- Alzheimer’s disease
- Parkinson’s disease
- Digestive disorders such as irritable bowel syndrome (IBS)
- Recurrent cystitis, inflammation of the bladder
- Nausea and vomiting
- Heart problems
TCM may also be an effective treatment for the following ailments:
- Cancer, especially colorectal cancer
- Pain, including childbirth and abdominal
- Menopausal symptoms
- Infections (respiratory, bladder, vaginal)
- Sleep problems
- Diabetic neuropathy
Who Should Use Traditional Chinese Medicine?
Whether you are looking to proactively care for your health, or seeking treatment for a specific health condition, it is ultimately your choice to make the decision to try Traditional Chinese Medicine. It may be worth a try if you:
- Have a lot of mild symptoms of a potential health problem, with no clear cause
- Need to treat side effects from drugs
- Prescribed Western medicine (prescription medication) but didn’t get desired results
- Want to proactively prevent illnesses
Who Should Avoid TCM?
Although there are plenty of benefits of trying Traditional Chinese Medicine, some people should be more careful when deciding to try TCM. This is because herbal products can have side effects such as altering the consistency of blood. This is because some Chinese herbal products are found to be contaminated with undisclosed plant or animal material, heavy metals, pesticides or compounds that can cause asthma or severe allergic reactions. Below are people who should be careful with trying Traditional Chinese Medicine:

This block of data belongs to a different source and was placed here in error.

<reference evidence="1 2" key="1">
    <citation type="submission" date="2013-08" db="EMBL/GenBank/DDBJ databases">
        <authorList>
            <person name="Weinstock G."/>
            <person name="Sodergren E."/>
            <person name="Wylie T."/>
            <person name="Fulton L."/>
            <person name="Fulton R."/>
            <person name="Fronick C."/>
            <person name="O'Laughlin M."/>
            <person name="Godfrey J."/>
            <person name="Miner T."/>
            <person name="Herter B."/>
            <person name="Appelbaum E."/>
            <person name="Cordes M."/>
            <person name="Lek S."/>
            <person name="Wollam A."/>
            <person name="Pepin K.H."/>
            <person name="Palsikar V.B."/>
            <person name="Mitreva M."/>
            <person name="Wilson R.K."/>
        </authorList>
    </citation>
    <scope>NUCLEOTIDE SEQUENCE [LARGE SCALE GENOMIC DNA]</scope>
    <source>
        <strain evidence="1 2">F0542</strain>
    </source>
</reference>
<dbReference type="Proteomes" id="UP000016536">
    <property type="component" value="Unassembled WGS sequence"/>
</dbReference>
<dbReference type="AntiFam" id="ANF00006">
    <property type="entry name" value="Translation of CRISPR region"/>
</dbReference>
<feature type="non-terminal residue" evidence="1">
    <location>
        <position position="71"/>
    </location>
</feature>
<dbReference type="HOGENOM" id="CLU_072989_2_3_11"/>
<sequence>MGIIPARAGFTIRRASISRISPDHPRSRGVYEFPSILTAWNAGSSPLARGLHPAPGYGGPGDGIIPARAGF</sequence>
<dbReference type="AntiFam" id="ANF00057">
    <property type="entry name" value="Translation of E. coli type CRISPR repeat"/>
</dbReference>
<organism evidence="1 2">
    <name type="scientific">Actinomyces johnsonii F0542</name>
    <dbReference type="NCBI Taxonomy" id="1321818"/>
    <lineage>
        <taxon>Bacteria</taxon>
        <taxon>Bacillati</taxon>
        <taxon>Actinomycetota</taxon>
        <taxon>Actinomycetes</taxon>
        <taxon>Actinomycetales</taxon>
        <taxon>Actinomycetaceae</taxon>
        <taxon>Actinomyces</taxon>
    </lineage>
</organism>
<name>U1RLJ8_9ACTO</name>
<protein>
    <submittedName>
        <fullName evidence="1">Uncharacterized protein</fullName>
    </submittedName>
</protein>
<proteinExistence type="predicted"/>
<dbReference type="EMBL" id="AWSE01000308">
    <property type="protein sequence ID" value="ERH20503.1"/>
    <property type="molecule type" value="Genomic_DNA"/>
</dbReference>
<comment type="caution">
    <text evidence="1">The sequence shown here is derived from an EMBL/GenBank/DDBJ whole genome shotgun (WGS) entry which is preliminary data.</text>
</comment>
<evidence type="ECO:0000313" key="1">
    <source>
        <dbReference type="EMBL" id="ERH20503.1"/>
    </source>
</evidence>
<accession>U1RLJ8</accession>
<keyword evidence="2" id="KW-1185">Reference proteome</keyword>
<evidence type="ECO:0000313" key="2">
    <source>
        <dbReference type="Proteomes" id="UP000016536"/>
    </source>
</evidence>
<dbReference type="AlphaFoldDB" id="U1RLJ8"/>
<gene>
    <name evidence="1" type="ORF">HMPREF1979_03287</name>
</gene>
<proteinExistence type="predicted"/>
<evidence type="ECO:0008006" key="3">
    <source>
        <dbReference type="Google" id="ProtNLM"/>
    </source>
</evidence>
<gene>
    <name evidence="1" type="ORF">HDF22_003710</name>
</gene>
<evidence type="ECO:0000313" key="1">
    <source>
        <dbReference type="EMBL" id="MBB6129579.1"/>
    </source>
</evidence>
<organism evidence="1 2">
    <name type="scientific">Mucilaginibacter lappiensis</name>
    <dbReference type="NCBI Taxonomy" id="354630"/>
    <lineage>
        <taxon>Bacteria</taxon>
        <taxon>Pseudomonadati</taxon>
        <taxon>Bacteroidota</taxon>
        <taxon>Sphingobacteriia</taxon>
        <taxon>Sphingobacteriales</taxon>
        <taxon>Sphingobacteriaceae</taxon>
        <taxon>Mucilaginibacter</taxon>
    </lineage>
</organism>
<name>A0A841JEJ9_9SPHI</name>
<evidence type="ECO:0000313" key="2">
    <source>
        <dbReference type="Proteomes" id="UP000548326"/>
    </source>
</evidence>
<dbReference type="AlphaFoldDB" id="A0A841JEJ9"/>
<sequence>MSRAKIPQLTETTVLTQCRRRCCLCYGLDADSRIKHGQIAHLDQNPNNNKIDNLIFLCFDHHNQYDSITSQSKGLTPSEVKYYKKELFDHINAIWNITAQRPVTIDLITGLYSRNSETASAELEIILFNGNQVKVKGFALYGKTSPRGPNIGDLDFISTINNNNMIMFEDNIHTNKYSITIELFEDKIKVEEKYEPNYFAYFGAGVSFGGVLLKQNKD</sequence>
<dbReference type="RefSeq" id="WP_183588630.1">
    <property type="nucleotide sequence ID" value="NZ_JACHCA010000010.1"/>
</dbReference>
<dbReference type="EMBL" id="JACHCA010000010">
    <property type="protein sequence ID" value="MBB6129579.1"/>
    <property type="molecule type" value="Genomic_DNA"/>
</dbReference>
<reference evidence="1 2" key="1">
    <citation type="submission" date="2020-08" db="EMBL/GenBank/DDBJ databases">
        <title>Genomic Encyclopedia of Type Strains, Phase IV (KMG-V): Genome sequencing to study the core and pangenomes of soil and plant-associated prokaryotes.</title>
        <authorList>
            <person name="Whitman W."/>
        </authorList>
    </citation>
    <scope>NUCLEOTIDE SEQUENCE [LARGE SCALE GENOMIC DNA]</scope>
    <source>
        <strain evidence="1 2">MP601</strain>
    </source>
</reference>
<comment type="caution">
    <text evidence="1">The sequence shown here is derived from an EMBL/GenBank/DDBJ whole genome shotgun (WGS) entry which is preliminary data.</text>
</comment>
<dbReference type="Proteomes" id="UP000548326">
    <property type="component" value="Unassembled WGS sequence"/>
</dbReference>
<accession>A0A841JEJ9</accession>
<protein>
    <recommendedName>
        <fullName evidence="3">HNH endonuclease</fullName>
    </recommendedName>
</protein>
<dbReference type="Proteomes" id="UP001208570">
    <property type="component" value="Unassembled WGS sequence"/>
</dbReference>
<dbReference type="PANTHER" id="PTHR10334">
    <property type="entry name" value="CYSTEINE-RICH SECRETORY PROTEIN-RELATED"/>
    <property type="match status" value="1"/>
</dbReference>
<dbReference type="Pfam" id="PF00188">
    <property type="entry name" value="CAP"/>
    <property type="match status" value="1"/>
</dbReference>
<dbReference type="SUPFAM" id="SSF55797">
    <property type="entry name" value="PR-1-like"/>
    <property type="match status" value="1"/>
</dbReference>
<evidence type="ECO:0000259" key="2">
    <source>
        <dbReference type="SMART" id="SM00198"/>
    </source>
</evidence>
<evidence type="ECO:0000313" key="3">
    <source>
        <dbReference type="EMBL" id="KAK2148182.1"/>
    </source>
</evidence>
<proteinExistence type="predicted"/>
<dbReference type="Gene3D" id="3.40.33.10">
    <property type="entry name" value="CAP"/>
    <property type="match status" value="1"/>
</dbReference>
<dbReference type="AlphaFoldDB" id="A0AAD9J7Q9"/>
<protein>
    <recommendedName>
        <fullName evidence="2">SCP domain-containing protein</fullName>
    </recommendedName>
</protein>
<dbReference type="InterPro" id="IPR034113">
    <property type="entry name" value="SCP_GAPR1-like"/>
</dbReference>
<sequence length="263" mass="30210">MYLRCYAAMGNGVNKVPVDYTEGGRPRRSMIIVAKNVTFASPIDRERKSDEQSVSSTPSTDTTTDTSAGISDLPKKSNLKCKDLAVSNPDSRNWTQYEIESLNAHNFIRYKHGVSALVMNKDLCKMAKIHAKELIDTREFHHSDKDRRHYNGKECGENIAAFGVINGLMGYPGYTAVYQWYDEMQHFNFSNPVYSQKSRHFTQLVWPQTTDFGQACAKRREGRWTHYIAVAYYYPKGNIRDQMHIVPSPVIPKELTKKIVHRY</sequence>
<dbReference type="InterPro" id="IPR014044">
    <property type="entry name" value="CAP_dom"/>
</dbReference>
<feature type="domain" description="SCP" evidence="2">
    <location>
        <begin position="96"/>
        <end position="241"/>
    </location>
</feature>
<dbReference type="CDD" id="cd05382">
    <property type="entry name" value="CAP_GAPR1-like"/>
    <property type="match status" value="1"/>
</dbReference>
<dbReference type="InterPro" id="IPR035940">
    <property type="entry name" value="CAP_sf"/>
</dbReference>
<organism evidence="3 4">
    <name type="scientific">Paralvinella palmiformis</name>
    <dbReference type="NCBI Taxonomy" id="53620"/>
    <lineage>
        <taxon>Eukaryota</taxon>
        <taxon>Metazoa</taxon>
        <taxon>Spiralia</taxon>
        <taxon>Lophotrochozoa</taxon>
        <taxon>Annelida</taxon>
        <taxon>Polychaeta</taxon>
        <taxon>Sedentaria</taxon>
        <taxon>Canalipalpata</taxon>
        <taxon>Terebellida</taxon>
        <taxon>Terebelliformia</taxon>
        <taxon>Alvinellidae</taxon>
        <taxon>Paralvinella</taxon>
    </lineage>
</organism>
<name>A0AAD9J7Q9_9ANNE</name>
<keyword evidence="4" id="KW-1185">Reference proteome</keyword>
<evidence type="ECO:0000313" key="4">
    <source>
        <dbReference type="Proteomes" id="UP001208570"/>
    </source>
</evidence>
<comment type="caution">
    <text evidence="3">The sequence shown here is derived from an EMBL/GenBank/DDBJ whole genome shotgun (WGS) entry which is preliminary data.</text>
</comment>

- Elderly people
- Pregnant or breastfeeding
- Scheduled for surgery
- Taking other medication
The Bottom Line
Besides treating countless health conditions, Traditional Chinese Medicine reminds us of the importance of listening to your body and taking care of your health. However, Western scientists are still trying to understand the science behind TCM, and its effectiveness for treating various diseases. If you are considering trying out Traditional Chinese Medicine, look for a certified practitioner with certifications recognized by Accreditation Commission for Acupuncture and Oriental Medicine or National Certification Commission for Acupuncture and Oriental Medicine. Traditional Chinese Medicine should not be replaced for conventional treatment, but rather act as a complementary therapy. Lastly, it is best to consult your physician before trying Traditional Chinese Medicine.
As with any illness, disease, or any type of cancer, prevention is better than a cure. It’s easier to be cognizant of potential symptoms of serious illnesses if you find out which illnesses, cancers or diseases you’re genetically at higher risk of developing, through a CircleDNA test. Your genetics play a major role when it comes to which health problems you’re at risk of developing.